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See also: blanche


Proper noun[edit]


  1. A botanical plant name author abbreviation for botanist Emanuel Blanche (1824-1908).


Alternative forms[edit]


From Old French blanc "white". The surname originated as a nickname, or as a matronymic.

Proper noun[edit]


  1. A female given name.
  2. A surname of French origin.


  • 1605 William Camden, Remains Concerning Britain, John Russell Smith (1870), page 55:
    But the Ambassadours enquiring each of their names, took offence at Urraca, and made choice of the Lady Blanche, saying, That her name would be better received in France than the other, as signifying fair and beautiful, according to the verse made in her honour,
    "Candida, candescens candore, & cordis & oris."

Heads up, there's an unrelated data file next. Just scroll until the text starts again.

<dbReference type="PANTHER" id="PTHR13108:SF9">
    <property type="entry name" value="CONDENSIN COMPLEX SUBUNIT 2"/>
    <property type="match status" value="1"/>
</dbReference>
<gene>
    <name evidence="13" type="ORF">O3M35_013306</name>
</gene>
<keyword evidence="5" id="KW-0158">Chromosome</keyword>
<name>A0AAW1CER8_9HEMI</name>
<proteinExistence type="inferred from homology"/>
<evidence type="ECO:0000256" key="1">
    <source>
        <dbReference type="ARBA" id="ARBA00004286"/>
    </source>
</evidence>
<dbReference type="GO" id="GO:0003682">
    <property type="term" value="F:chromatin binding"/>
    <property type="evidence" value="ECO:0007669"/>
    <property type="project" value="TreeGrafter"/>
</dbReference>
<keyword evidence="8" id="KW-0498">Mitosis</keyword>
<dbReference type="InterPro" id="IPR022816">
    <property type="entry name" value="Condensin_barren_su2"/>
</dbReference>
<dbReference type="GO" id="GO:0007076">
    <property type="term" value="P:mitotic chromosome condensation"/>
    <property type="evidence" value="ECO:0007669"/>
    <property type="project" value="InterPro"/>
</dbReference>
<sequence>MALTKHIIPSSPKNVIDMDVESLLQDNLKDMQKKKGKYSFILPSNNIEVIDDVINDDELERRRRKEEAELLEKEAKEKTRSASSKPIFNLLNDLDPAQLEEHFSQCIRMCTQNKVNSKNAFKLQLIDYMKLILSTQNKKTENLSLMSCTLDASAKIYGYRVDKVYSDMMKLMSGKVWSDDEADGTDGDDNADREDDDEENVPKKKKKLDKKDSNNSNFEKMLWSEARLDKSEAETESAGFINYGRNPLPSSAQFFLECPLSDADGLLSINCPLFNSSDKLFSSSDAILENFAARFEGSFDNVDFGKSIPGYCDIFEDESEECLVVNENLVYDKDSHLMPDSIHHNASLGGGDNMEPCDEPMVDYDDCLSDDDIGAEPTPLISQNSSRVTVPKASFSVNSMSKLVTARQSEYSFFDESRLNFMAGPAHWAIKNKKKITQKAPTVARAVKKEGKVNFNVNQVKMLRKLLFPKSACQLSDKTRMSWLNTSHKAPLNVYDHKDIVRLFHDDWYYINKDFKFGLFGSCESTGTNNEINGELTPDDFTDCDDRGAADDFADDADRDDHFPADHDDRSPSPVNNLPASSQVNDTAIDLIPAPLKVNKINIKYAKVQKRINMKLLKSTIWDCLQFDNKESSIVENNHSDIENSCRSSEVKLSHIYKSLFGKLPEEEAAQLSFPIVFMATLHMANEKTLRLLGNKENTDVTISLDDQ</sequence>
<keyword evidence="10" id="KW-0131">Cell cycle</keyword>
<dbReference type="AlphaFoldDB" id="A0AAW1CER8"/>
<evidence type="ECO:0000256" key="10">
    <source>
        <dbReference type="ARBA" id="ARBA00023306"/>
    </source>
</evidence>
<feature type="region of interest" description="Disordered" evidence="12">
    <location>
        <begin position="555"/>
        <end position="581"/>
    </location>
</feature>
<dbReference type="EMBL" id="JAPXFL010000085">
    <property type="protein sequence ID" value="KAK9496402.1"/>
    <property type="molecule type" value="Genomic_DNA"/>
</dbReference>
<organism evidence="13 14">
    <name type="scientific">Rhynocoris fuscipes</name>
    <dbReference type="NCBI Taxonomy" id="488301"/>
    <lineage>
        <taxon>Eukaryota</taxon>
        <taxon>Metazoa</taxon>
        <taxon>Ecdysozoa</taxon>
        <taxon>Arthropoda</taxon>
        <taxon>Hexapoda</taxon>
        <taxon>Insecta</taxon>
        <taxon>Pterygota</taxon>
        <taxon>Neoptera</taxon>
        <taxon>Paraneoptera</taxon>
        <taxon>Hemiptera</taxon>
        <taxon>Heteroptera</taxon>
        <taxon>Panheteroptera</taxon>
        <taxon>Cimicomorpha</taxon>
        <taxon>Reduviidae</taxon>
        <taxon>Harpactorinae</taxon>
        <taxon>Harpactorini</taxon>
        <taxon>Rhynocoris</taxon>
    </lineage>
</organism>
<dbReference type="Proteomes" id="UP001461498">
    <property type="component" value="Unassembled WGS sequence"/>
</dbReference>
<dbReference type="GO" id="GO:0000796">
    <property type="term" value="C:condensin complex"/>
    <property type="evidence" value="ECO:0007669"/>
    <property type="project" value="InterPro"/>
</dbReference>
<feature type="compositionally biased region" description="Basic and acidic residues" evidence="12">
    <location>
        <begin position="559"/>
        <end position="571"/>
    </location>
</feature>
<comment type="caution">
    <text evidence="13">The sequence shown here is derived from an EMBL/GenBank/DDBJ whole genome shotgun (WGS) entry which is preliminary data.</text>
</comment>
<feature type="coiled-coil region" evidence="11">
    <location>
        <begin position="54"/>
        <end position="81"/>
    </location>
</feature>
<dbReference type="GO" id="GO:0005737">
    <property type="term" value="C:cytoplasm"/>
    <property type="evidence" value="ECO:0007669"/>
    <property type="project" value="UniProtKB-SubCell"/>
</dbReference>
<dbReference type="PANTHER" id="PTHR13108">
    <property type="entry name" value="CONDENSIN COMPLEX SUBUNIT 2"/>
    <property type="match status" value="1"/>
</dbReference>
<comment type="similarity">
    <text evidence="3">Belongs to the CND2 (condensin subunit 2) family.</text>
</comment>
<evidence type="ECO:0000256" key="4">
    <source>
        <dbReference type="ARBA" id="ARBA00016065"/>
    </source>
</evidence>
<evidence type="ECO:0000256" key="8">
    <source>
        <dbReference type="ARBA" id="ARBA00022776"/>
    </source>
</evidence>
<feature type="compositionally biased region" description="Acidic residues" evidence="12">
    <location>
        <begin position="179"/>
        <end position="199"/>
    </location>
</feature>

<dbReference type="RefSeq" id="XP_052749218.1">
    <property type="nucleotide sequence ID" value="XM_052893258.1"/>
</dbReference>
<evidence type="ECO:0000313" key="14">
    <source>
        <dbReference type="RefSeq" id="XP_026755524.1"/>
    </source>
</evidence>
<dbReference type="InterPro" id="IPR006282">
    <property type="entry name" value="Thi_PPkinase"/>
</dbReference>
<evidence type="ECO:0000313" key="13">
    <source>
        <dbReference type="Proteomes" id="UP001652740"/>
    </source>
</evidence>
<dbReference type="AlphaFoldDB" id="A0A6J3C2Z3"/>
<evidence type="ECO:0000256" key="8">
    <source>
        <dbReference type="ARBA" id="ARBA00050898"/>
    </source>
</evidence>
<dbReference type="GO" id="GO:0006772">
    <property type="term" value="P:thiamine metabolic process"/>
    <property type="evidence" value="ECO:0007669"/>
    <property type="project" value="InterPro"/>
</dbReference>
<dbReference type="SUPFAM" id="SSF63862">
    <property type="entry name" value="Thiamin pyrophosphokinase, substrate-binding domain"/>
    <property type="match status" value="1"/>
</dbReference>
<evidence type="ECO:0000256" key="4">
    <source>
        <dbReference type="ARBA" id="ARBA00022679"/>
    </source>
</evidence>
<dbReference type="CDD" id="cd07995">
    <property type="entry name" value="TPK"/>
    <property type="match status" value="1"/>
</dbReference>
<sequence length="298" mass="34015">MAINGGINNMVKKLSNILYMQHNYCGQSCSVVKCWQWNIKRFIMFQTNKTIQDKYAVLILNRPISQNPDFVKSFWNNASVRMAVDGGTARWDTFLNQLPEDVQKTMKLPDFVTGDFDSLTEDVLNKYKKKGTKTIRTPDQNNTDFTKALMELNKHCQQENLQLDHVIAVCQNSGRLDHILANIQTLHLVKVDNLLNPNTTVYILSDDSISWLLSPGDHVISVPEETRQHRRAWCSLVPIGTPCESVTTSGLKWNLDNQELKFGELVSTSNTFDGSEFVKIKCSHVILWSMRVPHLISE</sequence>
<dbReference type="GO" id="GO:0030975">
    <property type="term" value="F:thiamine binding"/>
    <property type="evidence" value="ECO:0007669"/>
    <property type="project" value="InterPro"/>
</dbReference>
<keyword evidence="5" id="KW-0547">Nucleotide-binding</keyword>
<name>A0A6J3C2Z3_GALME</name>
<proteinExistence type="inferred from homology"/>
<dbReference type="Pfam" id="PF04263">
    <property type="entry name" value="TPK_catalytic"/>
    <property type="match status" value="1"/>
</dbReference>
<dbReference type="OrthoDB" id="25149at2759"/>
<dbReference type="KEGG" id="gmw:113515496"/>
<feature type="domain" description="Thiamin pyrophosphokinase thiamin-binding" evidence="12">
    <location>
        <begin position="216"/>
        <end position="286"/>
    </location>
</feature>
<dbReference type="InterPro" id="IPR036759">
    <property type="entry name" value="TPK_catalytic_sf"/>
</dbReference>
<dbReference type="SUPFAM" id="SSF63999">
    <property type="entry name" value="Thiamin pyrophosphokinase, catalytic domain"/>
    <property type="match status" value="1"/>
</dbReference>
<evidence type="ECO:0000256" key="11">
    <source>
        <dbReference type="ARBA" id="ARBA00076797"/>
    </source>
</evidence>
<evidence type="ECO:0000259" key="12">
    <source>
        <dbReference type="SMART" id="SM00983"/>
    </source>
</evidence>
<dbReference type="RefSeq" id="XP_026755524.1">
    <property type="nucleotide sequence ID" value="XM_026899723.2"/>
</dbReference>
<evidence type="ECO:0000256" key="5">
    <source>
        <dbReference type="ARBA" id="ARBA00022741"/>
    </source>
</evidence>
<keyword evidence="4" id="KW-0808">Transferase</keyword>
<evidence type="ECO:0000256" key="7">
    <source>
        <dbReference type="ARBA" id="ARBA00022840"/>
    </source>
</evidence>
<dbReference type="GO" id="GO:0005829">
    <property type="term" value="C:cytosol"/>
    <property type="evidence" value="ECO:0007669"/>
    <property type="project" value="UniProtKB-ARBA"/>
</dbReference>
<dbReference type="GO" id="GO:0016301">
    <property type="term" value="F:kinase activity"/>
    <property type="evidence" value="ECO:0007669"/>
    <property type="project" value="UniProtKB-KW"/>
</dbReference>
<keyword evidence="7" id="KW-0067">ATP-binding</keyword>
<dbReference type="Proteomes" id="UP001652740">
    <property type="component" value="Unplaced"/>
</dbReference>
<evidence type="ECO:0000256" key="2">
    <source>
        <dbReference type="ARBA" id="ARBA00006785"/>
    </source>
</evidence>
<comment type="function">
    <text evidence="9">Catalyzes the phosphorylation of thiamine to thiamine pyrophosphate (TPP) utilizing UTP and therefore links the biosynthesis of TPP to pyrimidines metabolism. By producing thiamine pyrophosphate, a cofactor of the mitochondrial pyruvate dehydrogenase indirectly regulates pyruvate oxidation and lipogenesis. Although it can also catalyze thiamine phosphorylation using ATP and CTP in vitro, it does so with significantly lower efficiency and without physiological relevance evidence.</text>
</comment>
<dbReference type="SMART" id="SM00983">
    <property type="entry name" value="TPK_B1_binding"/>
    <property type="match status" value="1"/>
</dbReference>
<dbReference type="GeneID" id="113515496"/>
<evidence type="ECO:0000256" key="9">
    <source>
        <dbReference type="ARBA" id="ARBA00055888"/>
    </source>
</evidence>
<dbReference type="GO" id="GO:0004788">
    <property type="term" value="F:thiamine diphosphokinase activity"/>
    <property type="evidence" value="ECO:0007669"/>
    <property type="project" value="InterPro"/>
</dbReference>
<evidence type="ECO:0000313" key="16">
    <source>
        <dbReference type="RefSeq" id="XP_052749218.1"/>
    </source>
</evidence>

• 1878 Margaret Laurence Jones, Every Day: A Story, Remington and co., pages 61-62:
    Dorothy averred that Miss Potter was the second person with so little taste, as to appropriate the royal name of Blanche to a waiting-maid. An acquaintance, having a housemaid, whose full name was Catherine Blanche, always addressed her by her surname, Blanche, considering Catherine too romantic a name for a servant.
  • 1994 Barbara Neely, Blanche Among the Talented Tenth, St Martin's Press, →ISBN, page 27:
    "To the irony of the person who named you - although you must catch hell, Blanche White." Blanche couldn't remember the last time anyone had spoken to her directly about the contrast between her color and her name.

Related terms[edit]




Proper noun[edit]


  1. A female given name


Blanche f (plural Blanches)

  1. female equivalent of Blanc

Further reading[edit]